What difference can add-ons make to insurance sales? That was the question our latest report, Engine for Growth, looked to answer. And while our research focused on the difference they made to motor insurance, the findings are relevant for all insurers.
Because increasingly, the narrative around insurance add-ons is that customers say they want a large ‘ecosystem’ of add-ons providing all manner of services offered alongside their core insurance deals – from safe-driving rewards in auto insurance to fitness tracking with life insurance. Moreover, they say they would be willing to switch providers to find one – at least, according to traditional market research. Music, no doubt, to the ears of insurers looking for high margins and ways of appealing to switchers in a sector struggling with low customer satisfaction rates.
Our research finds that it’s true that add-ons are popular – to an extent. Our randomised controlled trials found that when offered add-ons alongside a core motor insurance deal, the majority of customers that purchased the deal at the end of the process chose at least one.
However, contrary to the received wisdom of traditional market research, our advanced behavioural research method – which models customer decision-making by testing it within a realistic purchase process, to project the outcomes of offering different products or changing the purchase process – finds that when consumers are offered a larger range of add-ons, they become less likely to purchase the insurance deal offered. When offered a range of 4, 6, 8 or 10 add-ons, customers offered more add-ons were always less likely to purchase than those offered two fewer than them.
Put simply, simplicity pays. Customers might say they want a wider range to choose from when asked theoretically. But we know that people have a cognitive bias towards simpler choices – whether that’s ordering food from a menu or choosing an energy tariff. To many insurers, adding another high margin add-on to a menu of options may always seem like a no-brainer. Insurers should test that it isn’t actually making consumers less likely to purchase a deal overall – and potentially reducing revenues.
But there is somewhere where the trade-off between higher margin add-ons and a shorter menu of options may be a little easier. We found one area where consumers are overwhelmingly more likely to purchase add-ons: price comparison websites. Our research found customers were nearly twice as likely to purchase a deal with an add-on when offered a deal via a price comparison website, than those offered the exact same deal with an add-on as if they had been offered it directly by an insurer.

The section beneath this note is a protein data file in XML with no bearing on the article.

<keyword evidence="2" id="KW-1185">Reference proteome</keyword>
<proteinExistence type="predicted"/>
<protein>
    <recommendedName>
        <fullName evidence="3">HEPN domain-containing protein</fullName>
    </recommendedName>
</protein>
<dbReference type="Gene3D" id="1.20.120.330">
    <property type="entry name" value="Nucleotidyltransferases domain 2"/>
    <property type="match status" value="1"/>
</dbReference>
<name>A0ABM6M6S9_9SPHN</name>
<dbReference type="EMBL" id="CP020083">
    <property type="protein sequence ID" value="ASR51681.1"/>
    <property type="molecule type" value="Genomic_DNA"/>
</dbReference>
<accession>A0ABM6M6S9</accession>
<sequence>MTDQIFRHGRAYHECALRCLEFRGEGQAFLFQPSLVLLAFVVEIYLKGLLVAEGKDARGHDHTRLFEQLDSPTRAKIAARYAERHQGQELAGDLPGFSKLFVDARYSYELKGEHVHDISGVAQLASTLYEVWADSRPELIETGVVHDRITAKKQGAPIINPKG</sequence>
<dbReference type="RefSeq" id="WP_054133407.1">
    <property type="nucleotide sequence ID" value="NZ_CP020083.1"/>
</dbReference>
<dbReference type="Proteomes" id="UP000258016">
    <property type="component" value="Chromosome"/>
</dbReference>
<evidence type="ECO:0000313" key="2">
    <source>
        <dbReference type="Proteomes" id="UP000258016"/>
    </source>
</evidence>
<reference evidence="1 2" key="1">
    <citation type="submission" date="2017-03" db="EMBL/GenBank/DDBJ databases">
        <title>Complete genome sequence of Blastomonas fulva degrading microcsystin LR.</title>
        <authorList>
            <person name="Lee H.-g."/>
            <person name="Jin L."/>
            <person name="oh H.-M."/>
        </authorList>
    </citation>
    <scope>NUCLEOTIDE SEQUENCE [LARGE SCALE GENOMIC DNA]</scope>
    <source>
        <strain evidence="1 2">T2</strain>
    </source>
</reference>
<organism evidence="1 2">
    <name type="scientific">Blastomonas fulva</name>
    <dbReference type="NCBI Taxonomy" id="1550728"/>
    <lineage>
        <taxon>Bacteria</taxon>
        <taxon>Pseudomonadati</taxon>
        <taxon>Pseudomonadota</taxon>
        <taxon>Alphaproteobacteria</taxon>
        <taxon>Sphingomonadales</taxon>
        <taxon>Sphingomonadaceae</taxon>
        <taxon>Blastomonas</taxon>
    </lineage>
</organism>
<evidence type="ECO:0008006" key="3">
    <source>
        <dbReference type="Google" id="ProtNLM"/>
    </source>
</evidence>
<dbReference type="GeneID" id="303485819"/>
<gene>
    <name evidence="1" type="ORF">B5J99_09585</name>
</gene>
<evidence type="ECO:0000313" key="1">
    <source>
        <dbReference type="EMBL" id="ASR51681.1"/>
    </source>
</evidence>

This might seem counterintuitive – after all, many might assume that most who would be using price comparison websites would be looking for the simplest deal at the lowest price. Our research indicates that price comparison website customers might actually be shelling out more for deals overall because of their predilection for add-ons – and it’s likely because of mental accounting. Because customers know they are getting the core insurance deal at a cheap rate they go through the rest of the process knowing they already have a saving ‘banked’, so are more willing to spend extra on add-ons and are happier to buy the final deal. As such, targeting higher margin add-ons towards price comparison website customers may well bear fruit.
The question over what types of add-ons might work best for boosting sales isn’t one that we found a particularly promising answer for in motor insurance, at least for firms looking for a competitive edge. The most popular by far were commonly offered ancillary insurance deals, such as windscreen or breakdown cover, which weren’t considered innovative by customers, but were seen as solid and dependable.
Innovation wasn’t seen as as much of a positive compared to other perceptions when it came to buying add-ons. But it’s worth bearing in mind that recent commentary has spoken of the positives of offering more innovative add-ons such as safe-driving rewards and ‘black boxes’ through the lens of them reducing insurance claims. A more innovative add-on may not drive sales on its own, though if it makes a claim less likely just as much of the value could come from offering it for free. That said, firms shouldn’t be scared of innovating if they think a novel add-on may offer competitive advantage. The key lesson of our research is to not just take customers at their word: test if their money would be where their mouth is.